Opportunity Key For Penn State's Apke

Whether subbing for an injured teammate or changing positions for the good of the team, Nittany Lion sophomore Troy Apke is prepared to help whenever called upon.

The next-man-up thing is far from a cliché, as it pertains to this edition of Penn State’s football team. It has been a sobering, week-in, week-out reality.

Middle linebacker Nyeem Wartman-White sees his season ended by a knee injury in the opener against Temple, and before long Jason Cabinda slides over from the weak side, with Troy Reeder filling Cabinda’s old spot.

Offensive tackle Andrew Nelson is sidelined by a knee injury of his own midway through the Week Two game against Buffalo, and Paris Palmer returns from the bench.

Safety Jordan Lucas sits out against San Diego State, and Malik Golden makes his first career start.

And so on, and so forth.

“Coach (Bob Shoop) always talks about the next man up,” sophomore safety Troy Apke said earlier this week, referring to the Nittany Lions’ offensive coordinator.

It was the situation in which Apke found himself early in last week’s 37-21 victory over San Diego State: One minute he was standing on the sideline, the next minute he was in the game, after starting free safety Marcus Allen was kayoed by an undisclosed injury during the Aztecs’ first series.

Apke was out there the rest of the way, and made three tackles.

Shoop, he said, “talks about practicing every week like you’re a starter, so I was ready when I went in.”

No telling what it might mean going forward for the Lions (3-1), who host Army (1-3) Saturday at noon, in their final non-conference game.

“I think Malik and Troy did some really good things (against SDSU),” coach James Franklin said. “There were some times that we needed to be more consistent with our eyes and our eye discipline, and also their tackling.”

It appears Apke and Golden will both return to reserve roles Saturday. Franklin said the coaches “anticipate having Jordan and Marcus back this week.”

Apke, who Cabinda called “super athletic,” will no doubt play, though. The Mount Lebanon (Pa.) High graduate is a former WPIAL 100-meter dash champion, and a guy who his high school coach, Mike Melnyk, called “the best athlete I have coached” and a guy who owns “by far the best skill set of any kid I have coached,” according to a story that appeared in the Pittsburgh Tribune-Review last October.

Apke is also adaptable, having moved from wide receiver to safety after being recruited by the Lions. That says a lot, Cabinda believes.

“I think the most important thing about changing positions — especially when it comes to completely (changing) sides of the ball, like he did, from offense to defense — is your attitude,” he said. “I think he did an incredible job of having a great attitude, coming into it. He was just ready to learn. He’s very unselfish, and all he wants to do is help the team. It’s guys like that you want on your team all the time.”

Apke is the son of two Pitt graduates. His dad, Steve, played linebacker for the Panthers, while his mom, Susan, ran track at the school.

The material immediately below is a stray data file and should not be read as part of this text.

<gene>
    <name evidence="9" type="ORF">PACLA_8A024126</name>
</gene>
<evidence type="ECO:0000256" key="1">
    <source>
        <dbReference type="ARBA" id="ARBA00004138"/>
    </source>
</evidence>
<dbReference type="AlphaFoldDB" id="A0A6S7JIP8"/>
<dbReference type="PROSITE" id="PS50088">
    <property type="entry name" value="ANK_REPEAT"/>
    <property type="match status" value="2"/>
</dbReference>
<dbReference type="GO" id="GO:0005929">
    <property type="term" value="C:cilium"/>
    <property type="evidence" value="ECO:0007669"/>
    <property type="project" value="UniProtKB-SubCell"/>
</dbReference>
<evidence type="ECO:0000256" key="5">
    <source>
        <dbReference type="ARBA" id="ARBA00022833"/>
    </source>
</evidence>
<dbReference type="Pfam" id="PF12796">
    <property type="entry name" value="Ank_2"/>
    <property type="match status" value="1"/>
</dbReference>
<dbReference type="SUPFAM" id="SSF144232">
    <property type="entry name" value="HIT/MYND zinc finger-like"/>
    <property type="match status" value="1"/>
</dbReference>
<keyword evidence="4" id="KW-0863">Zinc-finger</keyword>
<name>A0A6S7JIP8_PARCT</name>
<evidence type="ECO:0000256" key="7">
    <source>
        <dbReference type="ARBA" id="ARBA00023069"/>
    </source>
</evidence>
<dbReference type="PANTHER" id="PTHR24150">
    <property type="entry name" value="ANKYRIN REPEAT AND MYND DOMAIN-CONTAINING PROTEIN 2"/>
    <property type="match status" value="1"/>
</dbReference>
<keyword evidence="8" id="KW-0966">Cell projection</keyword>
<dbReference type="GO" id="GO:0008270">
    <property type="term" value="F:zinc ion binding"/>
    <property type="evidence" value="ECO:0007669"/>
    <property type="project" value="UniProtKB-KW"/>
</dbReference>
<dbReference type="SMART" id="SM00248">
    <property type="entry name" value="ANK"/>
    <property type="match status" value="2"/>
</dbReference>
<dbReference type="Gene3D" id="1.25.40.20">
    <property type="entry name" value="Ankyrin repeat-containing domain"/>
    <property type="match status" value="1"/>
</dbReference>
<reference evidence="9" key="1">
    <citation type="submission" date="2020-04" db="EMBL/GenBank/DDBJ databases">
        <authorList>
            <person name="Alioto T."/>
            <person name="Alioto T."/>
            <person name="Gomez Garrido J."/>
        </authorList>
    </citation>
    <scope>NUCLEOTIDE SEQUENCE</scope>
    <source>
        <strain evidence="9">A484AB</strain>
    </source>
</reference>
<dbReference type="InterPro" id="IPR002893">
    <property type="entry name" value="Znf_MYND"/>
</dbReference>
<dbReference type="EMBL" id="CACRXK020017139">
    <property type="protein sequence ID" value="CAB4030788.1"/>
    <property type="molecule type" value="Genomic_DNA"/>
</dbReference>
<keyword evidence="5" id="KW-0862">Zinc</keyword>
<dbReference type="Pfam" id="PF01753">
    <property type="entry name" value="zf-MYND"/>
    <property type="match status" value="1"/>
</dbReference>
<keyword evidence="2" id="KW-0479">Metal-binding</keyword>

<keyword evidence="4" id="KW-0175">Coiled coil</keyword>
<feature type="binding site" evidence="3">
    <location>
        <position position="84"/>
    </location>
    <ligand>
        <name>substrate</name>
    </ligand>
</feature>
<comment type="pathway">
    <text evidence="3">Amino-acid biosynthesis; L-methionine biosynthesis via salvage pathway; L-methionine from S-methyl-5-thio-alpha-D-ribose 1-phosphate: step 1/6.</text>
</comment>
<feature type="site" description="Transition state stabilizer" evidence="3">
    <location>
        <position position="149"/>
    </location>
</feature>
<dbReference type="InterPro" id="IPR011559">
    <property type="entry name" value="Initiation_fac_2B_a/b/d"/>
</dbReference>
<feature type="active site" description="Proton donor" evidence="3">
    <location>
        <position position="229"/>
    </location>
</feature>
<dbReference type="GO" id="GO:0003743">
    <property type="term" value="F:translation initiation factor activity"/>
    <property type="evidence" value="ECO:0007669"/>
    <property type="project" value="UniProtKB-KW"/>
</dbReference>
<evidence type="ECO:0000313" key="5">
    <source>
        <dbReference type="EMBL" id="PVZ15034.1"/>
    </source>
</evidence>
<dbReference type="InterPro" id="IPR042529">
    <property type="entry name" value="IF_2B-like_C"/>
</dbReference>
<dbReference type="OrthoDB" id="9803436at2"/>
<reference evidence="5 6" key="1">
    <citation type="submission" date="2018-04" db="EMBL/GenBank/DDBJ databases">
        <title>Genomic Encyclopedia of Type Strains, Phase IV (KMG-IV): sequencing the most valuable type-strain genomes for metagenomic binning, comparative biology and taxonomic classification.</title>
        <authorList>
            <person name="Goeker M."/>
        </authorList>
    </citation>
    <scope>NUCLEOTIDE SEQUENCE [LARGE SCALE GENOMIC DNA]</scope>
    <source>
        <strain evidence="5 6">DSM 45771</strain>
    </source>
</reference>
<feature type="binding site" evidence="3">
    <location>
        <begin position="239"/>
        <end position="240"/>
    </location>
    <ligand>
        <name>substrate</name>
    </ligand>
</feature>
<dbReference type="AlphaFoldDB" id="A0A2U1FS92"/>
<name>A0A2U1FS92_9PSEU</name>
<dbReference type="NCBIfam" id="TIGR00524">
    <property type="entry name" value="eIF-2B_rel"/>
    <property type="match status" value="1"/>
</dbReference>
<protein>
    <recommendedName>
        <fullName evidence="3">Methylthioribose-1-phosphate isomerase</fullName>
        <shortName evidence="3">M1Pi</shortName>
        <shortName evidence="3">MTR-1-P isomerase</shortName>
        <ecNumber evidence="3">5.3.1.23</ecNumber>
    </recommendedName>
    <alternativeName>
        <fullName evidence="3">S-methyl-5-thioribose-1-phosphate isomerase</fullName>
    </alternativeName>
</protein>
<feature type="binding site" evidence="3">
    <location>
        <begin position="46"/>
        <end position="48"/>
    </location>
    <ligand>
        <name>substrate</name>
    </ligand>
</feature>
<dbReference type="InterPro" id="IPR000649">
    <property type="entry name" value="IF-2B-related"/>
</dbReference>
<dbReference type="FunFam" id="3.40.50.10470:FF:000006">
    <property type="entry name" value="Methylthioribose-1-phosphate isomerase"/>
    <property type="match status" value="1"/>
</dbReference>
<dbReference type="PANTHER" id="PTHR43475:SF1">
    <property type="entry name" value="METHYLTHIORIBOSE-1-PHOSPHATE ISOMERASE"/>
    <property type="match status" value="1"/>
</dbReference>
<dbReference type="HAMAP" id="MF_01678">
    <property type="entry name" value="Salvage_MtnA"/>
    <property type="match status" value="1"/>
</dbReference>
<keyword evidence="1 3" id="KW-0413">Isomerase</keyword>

And yet, he wound up in Happy Valley.

“My parents always said it was my choice,” he said. “They always joked around about it, but they were fine with me going to Penn State.”

As Steve told the Tribune-Review, “I bleed blue and gold. I'm a Pitt guy. But it was up to Troy.”

Troy was strictly a wide receiver his first two years of high school, then played some safety as a junior. His final season he went both ways, and as a result had some idea what the job entailed when the PSU coaches asked him to move to defense heading into the 2014 preseason.

Franklin said there was a shortage of safeties at that point (not to mention a glut of young wide receivers). And Apke seemed like an ideal candidate to make the switch.

“He's a guy that came in here, (and) everybody was impressed,” the coach said. “He tested well with his numbers. He's got a great frame. He's very mature, very intelligent.”

“It took me a little bit, to get used to it,” Apke said. “I think right now, I’m pretty good with it. … I guess the biggest thing was just the physicality. Every day in practice you’re tackling, you’re hitting, so you just have to get used to that physicality. But I was used to it in high school.”

He appeared in the final six games as a freshman, mostly on special teams, and has again been used in that role this season, while seeing more time on defense.

Against Buffalo he narrowly missed blocking a first-quarter punt, after blowing through the middle of the line. Yet somehow Apke missed the ball as it came off the foot of the Bulls’ Tyler Grassman.

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“I got there pretty quick,” he said. “I guess I didn’t know what to do.”

But in many other ways he appears to be taking advantage of the opportunity presented to him. In many other ways this next man up appears to be the right man for the job.


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